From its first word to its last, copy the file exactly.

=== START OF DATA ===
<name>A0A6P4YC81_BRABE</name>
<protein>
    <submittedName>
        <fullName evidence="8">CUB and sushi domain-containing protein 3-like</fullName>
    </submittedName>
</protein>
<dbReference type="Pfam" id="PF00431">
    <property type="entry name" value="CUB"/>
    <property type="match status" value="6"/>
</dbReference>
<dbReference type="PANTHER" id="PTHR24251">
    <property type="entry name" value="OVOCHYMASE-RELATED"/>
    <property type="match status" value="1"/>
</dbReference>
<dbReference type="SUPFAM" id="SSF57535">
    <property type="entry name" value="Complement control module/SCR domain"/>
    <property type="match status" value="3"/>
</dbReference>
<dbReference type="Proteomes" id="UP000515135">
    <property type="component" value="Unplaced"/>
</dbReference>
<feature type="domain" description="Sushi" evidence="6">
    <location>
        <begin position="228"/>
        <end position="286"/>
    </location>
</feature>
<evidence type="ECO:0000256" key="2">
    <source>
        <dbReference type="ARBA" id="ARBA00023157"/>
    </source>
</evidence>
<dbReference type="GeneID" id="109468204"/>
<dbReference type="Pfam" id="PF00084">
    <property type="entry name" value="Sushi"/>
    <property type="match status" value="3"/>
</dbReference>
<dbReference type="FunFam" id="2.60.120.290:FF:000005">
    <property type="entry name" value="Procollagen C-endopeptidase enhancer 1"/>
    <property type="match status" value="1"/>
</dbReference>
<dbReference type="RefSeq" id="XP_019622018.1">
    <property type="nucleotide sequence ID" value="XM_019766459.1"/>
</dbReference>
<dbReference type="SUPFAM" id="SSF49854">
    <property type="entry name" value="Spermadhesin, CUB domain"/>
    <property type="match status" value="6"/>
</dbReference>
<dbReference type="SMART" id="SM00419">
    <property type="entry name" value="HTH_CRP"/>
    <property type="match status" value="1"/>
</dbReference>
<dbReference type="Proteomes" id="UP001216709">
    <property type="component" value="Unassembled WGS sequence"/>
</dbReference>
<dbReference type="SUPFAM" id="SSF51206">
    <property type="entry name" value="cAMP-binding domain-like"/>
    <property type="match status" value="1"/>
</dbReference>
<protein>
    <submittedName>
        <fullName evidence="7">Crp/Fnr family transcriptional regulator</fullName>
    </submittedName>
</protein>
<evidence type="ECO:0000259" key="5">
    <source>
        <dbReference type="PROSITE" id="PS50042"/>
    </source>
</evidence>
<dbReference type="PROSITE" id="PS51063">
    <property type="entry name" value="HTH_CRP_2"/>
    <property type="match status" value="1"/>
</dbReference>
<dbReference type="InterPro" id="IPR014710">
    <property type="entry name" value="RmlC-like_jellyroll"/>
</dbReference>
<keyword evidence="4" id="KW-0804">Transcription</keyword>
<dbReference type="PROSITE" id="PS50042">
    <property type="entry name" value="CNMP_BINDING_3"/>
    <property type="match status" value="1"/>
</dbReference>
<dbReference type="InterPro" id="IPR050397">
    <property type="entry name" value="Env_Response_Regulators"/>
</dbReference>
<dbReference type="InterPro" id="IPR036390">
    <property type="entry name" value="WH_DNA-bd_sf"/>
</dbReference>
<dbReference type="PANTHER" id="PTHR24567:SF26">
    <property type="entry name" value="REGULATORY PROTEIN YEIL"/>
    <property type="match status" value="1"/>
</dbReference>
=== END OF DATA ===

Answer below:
<name>A0A6P4YC81_BRABE</name>
<protein>
    <submittedName>
        <fullName evidence="8">CUB and sushi domain-containing protein 3-like</fullName>
    </submittedName>
</protein>
<dbReference type="Pfam" id="PF00431">
    <property type="entry name" value="CUB"/>
    <property type="match status" value="6"/>
</dbReference>
<dbReference type="PANTHER" id="PTHR24251">
    <property type="entry name" value="OVOCHYMASE-RELATED"/>
    <property type="match status" value="1"/>
</dbReference>
<dbReference type="SUPFAM" id="SSF57535">
    <property type="entry name" value="Complement control module/SCR domain"/>
    <property type="match status" value="3"/>
</dbReference>
<dbReference type="Proteomes" id="UP000515135">
    <property type="component" value="Unplaced"/>
</dbReference>
<feature type="domain" description="Sushi" evidence="6">
    <location>
        <begin position="228"/>
        <end position="286"/>
    </location>
</feature>
<evidence type="ECO:0000256" key="2">
    <source>
        <dbReference type="ARBA" id="ARBA00023157"/>
    </source>
</evidence>
<dbReference type="GeneID" id="109468204"/>
<dbReference type="Pfam" id="PF00084">
    <property type="entry name" value="Sushi"/>
    <property type="match status" value="3"/>
</dbReference>
<dbReference type="FunFam" id="2.60.120.290:FF:000005">
    <property type="entry name" value="Procollagen C-endopeptidase enhancer 1"/>
    <property type="match status" value="1"/>
</dbReference>
<dbReference type="RefSeq" id="XP_019622018.1">
    <property type="nucleotide sequence ID" value="XM_019766459.1"/>
</dbReference>
<dbReference type="SUPFAM" id="SSF49854">
    <property type="entry name" value="Spermadhesin, CUB domain"/>
    <property type="match status" value="6"/>
</dbReference>
<dbReference type="SMART" id="SM00419">
    <property type="entry name" value="HTH_CRP"/>
    <property type="match status" value="1"/>
</dbReference>
<dbReference type="Proteomes" id="UP001216709">
    <property type="component" value="Unassembled WGS sequence"/>
</dbReference>
<dbReference type="SUPFAM" id="SSF51206">
    <property type="entry name" value="cAMP-binding domain-like"/>
    <property type="match status" value="1"/>
</dbReference>
<protein>
    <submittedName>
        <fullName evidence="7">Crp/Fnr family transcriptional regulator</fullName>
    </submittedName>
</protein>
<evidence type="ECO:0000259" key="5">
    <source>
        <dbReference type="PROSITE" id="PS50042"/>
    </source>
</evidence>
<dbReference type="PROSITE" id="PS51063">
    <property type="entry name" value="HTH_CRP_2"/>
    <property type="match status" value="1"/>
</dbReference>
<dbReference type="InterPro" id="IPR014710">
    <property type="entry name" value="RmlC-like_jellyroll"/>
</dbReference>
<keyword evidence="4" id="KW-0804">Transcription</keyword>
<dbReference type="PROSITE" id="PS50042">
    <property type="entry name" value="CNMP_BINDING_3"/>
    <property type="match status" value="1"/>
</dbReference>
<dbReference type="InterPro" id="IPR050397">
    <property type="entry name" value="Env_Response_Regulators"/>
</dbReference>
<dbReference type="InterPro" id="IPR036390">
    <property type="entry name" value="WH_DNA-bd_sf"/>
</dbReference>
<dbReference type="PANTHER" id="PTHR24567:SF26">
    <property type="entry name" value="REGULATORY PROTEIN YEIL"/>
    <property type="match status" value="1"/>
</dbReference>